"Biodiesel is chemically produced and substantially more expensive than vegetable oil. Except for a few new vehicles, most are not suited for using biodiesel. The majority of diesel vehicles must first be converted, in order to guarantee they will operate on biodiesel. The problem is the durability of the plastic and rubber components, which come into contact with the fuel. If biodiesel is used in a system that has not been adapted, the fuel can leak from places where it frequently backs up, which weakens and dissolves the fuel system's components. When using pure, untreated vegetable oil, these problems will not occur." -- From Diesel-Therm.

That it's "untreated" is a myth -- most oils have to be de-gummed, deacidified, and usually winterized, it also involves chemical treatments, and there are centralized factories in Europe that process fuel-grade vegetable oil, much the same as for food-grade oils. Very few types of oil can go straight from the oilseed crusher to the fuel tank. (See "Straighter-than-straight vegetable oils as diesel fuels".)

The introduction of low-sulphur diesel fuel in Europe about 12 years ago caused severe problems for fuel systems and all manufacturers hastened to correct it, which also made the vehicles safe for biodiesel. In effect, no European cars made in the last 12 years have fuel-system parts that are susceptible to rot from biodiesel use. All French diesel fuel now contains 2-5% biodiesel (partly to make up for the lack of lubricity in low-sulphur diesel fuel), and European diesel cars can and do use it safely, as with Japanese diesels. See:
Stanadyne White Paper on diesel fuel -- "Low-Sulfur Diesel Fuel Requires Additives to Preserve Fuel Lubricity"

If you're in any doubt about this check the resources linked from our Biodiesel resources on the Web page and make up your own mind. See also Compatibility: Rubber

A German professor compared Plant oil (SVO) and Biodiesel (BD), including these comparisons:

Comparison of pure plant oil and bio diesel as fuel
decentralized small oil expellers
central, big industrial units
biol. degradation
very fast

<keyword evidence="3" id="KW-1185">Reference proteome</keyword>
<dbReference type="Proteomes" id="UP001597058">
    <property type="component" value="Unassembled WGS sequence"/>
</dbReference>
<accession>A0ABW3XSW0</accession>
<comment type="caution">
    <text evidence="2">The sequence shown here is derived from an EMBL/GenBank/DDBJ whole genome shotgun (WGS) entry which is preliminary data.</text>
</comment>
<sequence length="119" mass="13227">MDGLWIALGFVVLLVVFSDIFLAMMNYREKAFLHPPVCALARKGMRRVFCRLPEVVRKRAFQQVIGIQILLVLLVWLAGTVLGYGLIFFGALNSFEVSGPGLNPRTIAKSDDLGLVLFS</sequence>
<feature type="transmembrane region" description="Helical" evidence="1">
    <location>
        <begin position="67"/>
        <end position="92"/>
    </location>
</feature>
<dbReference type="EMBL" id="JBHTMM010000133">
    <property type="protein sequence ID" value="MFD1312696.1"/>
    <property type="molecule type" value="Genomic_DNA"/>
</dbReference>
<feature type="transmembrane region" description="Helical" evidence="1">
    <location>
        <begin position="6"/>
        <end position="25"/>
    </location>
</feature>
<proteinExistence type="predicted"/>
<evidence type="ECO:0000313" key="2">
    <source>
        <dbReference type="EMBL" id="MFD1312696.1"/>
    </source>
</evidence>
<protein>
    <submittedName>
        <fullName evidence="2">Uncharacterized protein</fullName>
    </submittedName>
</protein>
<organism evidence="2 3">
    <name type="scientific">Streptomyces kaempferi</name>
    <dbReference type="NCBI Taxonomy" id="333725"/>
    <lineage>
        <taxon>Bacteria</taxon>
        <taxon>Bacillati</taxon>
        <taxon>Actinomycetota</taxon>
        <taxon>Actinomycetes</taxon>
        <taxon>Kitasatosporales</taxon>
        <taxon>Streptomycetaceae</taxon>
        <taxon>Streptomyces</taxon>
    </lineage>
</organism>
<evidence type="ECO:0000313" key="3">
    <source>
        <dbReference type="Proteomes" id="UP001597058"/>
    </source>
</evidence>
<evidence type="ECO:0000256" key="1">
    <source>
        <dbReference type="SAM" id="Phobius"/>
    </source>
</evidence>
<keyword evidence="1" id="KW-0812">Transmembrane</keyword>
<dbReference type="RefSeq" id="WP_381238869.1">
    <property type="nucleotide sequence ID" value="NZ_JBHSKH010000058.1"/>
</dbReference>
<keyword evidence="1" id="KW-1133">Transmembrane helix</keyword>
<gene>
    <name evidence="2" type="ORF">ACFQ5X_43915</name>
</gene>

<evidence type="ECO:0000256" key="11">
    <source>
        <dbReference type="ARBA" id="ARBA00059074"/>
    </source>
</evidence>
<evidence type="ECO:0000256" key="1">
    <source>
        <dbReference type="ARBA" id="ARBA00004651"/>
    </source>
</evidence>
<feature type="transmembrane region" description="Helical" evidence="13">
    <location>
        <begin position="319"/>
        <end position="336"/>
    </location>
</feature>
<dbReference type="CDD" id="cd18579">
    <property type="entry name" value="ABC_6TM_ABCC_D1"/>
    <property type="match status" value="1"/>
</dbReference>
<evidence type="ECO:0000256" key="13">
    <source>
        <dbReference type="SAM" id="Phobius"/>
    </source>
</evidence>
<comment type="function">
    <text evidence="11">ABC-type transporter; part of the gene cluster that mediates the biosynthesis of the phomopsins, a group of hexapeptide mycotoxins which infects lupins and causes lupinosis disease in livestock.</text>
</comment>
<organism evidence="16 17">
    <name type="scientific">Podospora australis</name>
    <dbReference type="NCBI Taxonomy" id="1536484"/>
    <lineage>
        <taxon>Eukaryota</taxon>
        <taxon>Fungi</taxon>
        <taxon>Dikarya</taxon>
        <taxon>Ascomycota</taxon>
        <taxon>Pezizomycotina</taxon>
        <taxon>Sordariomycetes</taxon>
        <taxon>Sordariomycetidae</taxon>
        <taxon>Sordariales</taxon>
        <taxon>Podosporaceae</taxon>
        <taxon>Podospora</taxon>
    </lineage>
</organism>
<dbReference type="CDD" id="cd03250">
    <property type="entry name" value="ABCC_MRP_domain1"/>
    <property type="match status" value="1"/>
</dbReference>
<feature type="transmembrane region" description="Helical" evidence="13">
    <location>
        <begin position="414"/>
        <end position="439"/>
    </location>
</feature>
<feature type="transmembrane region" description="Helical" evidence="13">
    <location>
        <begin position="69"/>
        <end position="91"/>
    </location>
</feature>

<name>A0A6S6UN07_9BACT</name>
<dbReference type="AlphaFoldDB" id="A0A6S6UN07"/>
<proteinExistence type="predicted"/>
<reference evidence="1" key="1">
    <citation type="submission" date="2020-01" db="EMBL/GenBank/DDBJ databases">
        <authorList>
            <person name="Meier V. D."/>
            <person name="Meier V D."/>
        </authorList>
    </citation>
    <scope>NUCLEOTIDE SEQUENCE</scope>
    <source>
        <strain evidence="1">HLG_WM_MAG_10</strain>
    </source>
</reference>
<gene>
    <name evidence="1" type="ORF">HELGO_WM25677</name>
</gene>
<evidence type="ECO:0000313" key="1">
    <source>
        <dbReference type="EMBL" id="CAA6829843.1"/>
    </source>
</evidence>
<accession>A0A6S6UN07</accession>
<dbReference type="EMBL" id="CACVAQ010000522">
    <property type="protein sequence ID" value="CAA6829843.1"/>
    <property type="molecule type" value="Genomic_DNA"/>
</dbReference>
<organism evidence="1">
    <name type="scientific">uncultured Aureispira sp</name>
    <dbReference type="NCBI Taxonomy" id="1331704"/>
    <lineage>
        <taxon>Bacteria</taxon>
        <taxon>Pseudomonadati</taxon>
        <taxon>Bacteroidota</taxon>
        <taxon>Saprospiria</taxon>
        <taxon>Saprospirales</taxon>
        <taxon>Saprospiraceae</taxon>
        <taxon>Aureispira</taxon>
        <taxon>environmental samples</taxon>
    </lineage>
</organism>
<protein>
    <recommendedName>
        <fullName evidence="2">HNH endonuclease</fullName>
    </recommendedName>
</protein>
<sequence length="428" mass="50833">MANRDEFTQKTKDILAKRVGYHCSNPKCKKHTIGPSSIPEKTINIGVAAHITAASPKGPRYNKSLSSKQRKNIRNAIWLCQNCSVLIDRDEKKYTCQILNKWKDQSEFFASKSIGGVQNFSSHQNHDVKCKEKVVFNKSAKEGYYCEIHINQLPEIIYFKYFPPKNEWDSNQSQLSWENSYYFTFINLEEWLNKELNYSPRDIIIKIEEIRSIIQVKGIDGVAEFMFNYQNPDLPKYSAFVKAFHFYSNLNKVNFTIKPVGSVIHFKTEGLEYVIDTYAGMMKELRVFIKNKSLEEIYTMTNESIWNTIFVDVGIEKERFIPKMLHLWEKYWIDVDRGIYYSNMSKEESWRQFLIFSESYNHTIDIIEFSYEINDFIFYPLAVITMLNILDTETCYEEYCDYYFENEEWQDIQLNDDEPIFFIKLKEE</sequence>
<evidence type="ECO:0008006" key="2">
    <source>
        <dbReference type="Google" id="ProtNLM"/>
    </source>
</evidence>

danger of water pollution
human toxicity
regularly no or small
Social acceptability
small, decentralized
big, central
short distances
long distances
regional income generation
-- From "Comparison of pure plant oil and bio diesel as fuel" by Prof. E. Schrimpff, Fachhochschule Weihenstephan, University of Applied Sciences, "the largest 'green' university of applied sciences in Germany".

It's simply nonsense. Biodiesel production is not confined to "central, big industrial units" as thousands of small, local, high-quality operations can attest. SVO cannot be used straight from the expeller and is often produced in big centralized factories in Europe. SVO does not biodegrade "very fast", biodiesel biodegrades faster, it's not "delayed". Biodiesel poses less danger of water pollution, not more. It is no more toxic than SVO.

In some real applied science, a different professor concludes: "So dear friends, please be careful when you compare that lovely (but already refined) SVO with biodiesel." -- From "
Straighter-than-straight vegetable oils as diesel fuels", Michael Allen, Visiting Professor, Prince of Songkla University, Thailand

A Biofuel mailing list member put it in perspective: "SVO versus biodiesel is a pseudo argument that should not exist. It creates a false competitive situation between two good things and distracts from the real issues on how we can minimize the use of fossil fuels."

Quite so. They're complementary, it's a choice.

Back to Straight vegetable oil as diesel fuel

En español -- Biocombustibles, biodiesel
Biofuels Library
Biofuels supplies and suppliers

Make your own biodiesel
Mike Pelly's recipe
Two-stage biodiesel process
FOOLPROOF biodiesel process
Biodiesel processors
Biodiesel in Hong Kong
Nitrogen Oxide emissions
Biodiesel resources on the Web
Do diesels have a future?
Vegetable oil yields and characteristics
Biodiesel and your vehicle
Food or fuel?
Straight vegetable oil as diesel fuel

Ethanol resources on the Web
Is ethanol energy-efficient?

Community development | Rural development
City farms | Organic gardening | Composting | Small farms | Biofuel | Solar box cookers
Trees, soil and water | Seeds of the world | Appropriate technology | Project vehicles

Home | What people are saying about us | About Handmade Projects
Projects | Internet | Schools projects | Sitemap | Site Search | Donations | Contact us

© Copyright of all original material on this website is the property of Keith Addison, unless otherwise stated. It may not be copied or distributed without the explicit permission of the copyright holder. All material is provided "as is" without guarantees or warranty of any kind, either expressed or implied.